I’ve been wondering what’s the best content width for web pages that leads to:
- a pleasing font size,
- a little whitespace outside the main content area,
- easy to design
I have been using 960.gs for quite a while now in its default state of 960 pixels wide with a 940-pixel content area. (That translates to 12 columns at 60px wide with a 20px gutter between them, 10px margin on the outer two columns.) I like this because it feels comfortable and in Photoshop (which I use the most for web design) holding down SHIFT plus a keyboard arrow moves in increments of 10. Also, math is fairly easy to calculate.
960 is so passé
Then, not to long ago, a friend said I should be using 980 because it was more modern and even Facebook was using 980. I remember the argument for 960 being that it gave enough room for the scroll bar, but I guess 980 + 30 = 1010, which is still under the 1024px width that a lot of devices have. And especially now with Macs not having visible scroll bars it seems to figure you could go for almost 1024 wide and be OK, right?
A Real Experiment
I decided to do a little experiment. I used the custom grid system generator to generate 3 stylesheets: 960px wide, 984px, and 1008px. The usable content area in each is 20px less than the width since I kept the gutters the same at 20px. Here are the actual pages:
I looked at the test pages on an iPhone and an iPad, and sampled both portrait mode and landscape modes. In any case the websites were all mostly viewable, though the 1008px width one seemed to cause a little bleeding off the right edge of the screen. I’d actually say that while the 984px version is very readable, I think I still prefer the 960—especially on the tiny iPhone. I’m a fan of whitespace and 960px seems to continue to afford that.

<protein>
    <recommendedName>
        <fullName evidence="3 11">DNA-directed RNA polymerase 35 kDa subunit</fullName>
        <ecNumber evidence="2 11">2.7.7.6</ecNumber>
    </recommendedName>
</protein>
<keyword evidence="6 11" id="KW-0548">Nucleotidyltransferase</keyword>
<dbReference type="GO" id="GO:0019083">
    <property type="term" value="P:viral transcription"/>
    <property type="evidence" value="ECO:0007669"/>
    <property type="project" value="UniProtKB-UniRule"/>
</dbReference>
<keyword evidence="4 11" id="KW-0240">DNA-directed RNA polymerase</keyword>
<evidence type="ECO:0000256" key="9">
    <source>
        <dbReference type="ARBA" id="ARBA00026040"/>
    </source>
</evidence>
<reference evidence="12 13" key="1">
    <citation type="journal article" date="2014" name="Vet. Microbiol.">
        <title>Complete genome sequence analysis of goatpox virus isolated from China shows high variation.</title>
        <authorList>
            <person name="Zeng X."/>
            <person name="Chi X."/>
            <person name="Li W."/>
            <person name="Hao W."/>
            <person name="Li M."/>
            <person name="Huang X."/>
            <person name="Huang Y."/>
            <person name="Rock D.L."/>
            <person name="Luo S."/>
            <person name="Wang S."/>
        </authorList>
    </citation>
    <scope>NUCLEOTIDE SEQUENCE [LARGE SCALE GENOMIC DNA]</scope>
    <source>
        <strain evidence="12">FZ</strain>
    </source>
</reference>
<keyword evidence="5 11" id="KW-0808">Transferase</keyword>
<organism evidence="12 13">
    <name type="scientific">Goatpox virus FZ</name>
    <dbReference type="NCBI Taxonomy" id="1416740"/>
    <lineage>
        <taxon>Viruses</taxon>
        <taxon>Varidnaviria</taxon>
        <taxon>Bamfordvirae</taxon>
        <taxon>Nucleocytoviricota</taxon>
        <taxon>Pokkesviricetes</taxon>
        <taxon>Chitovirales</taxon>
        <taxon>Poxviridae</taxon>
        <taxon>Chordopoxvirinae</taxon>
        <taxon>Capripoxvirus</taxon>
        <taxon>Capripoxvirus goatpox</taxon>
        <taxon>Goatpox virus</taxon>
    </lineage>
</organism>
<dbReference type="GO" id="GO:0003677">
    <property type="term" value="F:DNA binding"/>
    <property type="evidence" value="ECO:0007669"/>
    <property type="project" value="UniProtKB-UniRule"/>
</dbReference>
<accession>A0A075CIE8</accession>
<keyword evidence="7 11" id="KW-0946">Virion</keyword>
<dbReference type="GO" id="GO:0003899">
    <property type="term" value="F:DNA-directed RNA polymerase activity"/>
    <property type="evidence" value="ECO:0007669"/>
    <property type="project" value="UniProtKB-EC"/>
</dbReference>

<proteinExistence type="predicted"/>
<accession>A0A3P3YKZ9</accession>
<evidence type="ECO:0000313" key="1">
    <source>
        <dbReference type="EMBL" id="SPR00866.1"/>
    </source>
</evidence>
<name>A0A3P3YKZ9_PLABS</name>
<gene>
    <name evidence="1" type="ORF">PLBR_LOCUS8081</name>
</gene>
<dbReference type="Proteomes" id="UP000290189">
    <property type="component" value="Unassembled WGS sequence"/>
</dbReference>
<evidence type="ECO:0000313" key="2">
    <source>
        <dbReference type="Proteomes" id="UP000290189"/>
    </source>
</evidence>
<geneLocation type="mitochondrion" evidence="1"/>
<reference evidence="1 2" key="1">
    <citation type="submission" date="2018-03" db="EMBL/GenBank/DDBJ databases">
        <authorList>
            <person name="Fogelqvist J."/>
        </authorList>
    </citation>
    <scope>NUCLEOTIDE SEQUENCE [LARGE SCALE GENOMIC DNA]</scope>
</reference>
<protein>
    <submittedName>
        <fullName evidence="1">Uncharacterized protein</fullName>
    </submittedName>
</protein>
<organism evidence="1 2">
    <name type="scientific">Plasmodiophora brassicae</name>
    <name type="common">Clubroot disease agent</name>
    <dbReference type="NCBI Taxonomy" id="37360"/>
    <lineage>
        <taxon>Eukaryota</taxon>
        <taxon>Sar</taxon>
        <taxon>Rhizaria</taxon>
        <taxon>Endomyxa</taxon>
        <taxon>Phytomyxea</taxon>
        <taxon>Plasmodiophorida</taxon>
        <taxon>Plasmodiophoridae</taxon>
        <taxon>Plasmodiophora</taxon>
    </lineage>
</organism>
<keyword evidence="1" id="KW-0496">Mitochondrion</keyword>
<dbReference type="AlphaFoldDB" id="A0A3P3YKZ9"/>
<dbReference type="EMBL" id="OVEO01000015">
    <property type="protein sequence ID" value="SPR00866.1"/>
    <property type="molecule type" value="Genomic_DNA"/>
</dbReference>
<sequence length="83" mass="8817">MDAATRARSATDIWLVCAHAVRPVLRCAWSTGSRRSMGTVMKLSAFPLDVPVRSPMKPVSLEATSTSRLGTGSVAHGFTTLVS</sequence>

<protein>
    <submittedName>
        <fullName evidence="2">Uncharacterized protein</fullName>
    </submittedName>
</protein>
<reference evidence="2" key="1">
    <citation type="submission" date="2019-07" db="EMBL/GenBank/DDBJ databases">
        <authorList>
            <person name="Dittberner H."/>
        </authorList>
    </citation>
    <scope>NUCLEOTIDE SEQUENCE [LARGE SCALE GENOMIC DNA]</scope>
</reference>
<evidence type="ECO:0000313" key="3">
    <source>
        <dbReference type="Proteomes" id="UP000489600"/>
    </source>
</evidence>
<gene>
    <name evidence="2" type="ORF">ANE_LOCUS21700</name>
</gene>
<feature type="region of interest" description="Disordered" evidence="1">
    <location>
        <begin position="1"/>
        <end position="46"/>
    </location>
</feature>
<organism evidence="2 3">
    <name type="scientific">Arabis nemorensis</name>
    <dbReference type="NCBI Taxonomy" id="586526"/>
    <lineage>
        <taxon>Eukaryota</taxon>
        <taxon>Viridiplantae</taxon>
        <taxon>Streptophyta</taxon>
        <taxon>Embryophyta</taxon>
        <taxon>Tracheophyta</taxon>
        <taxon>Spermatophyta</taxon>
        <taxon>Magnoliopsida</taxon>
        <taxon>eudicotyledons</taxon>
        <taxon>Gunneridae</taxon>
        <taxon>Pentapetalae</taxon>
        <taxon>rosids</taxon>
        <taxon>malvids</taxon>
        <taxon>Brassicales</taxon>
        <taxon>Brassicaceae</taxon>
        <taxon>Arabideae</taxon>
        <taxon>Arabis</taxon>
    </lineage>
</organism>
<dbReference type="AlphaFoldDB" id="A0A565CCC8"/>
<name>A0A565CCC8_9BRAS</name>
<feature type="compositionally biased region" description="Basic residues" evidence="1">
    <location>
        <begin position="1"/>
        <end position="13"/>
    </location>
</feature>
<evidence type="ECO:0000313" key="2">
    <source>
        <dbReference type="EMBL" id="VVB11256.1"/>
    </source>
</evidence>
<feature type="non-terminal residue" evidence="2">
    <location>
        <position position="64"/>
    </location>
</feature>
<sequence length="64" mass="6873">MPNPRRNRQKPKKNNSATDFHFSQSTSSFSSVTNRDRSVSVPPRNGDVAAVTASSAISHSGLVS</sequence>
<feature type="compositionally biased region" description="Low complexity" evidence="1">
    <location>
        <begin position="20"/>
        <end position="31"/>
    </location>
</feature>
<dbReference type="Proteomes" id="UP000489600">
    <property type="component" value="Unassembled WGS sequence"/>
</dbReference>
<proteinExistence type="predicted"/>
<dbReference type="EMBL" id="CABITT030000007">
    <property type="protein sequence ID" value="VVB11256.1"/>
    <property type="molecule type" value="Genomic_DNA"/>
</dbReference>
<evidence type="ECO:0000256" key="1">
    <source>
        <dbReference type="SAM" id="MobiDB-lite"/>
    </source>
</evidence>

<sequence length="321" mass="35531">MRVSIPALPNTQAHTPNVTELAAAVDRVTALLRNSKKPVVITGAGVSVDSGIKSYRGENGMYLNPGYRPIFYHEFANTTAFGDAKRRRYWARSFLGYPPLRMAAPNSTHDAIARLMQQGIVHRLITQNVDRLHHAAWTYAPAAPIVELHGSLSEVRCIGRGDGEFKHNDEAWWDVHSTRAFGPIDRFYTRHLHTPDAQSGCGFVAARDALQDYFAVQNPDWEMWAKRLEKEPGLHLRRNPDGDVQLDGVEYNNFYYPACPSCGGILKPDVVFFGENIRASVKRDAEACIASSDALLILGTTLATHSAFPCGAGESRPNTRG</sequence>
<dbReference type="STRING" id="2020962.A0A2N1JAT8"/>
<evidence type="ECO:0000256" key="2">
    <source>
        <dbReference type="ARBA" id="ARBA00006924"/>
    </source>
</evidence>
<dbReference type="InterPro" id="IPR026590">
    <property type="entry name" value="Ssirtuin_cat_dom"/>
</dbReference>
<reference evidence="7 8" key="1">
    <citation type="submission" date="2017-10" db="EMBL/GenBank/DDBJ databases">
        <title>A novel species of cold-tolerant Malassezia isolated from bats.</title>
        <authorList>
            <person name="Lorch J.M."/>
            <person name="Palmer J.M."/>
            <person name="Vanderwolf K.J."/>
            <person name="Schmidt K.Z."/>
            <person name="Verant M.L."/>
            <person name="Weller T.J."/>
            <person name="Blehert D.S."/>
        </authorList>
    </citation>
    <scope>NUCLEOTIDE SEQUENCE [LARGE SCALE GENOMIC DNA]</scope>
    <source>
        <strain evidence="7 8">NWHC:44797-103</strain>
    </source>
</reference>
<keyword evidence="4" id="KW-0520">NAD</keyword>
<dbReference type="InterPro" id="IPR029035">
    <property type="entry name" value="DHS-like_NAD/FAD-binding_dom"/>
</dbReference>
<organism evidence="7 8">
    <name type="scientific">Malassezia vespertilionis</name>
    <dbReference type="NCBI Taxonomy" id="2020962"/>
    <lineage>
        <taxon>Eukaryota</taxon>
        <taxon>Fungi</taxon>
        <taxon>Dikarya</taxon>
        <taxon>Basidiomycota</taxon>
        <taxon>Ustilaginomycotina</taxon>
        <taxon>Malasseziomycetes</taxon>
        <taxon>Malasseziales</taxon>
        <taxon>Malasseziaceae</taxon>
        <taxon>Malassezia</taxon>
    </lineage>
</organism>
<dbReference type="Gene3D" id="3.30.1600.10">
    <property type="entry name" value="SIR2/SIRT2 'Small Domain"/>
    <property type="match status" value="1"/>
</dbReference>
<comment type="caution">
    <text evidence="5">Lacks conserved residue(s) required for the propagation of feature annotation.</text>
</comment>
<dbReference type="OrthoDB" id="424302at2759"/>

Now, I totally realize that with the iPhone you can use the page hint to control things, but even still I think I’m preferring the 960px grid with the 940px viewable area. It feels comfortable and it still means it’s easy to make comps in Photoshop due to everything being an increment of 10.
So, what’s right? I don’t have a scientific answer, but 960px still does the job. Computer browser resolutions are all over the place. And for smartphones you might as well use some responsive web design techniques because even at 960px the text is too small to read.
Just for fun, I walked around the web and sampled content sizes for desktop/laptop browsers:
- Facebook: 980px
- Twitter: 920px (though the landing page’s master container is 1000px)
- Groupon: 950px
- StackOverflow: 960px
- CNN: 980px
- BBC: 976px
- ESPN: 924px
- Apple: 980px
- Google Chrome Web Store: 1200px (ultrawide mode), 960px (normal mode)
- Rotten Tomatoes: 1010px
- YouTube: 970px
- Mozilla.org: 940px
Update: Nov 15
This morning I put in the meta viewport tag on the three pages and went through the exercise again. Result: the page is displayed with the exact width being 960, 984, or 1008, with no background peeking out and no content being cut off. All text in all three widths was very readable on the iPad—iPhone just needs a different stylesheet.
My conclusion still stands: all three widths seem about equal in terms of legibility, so it is easier to pick the grid system that works best with my design tools.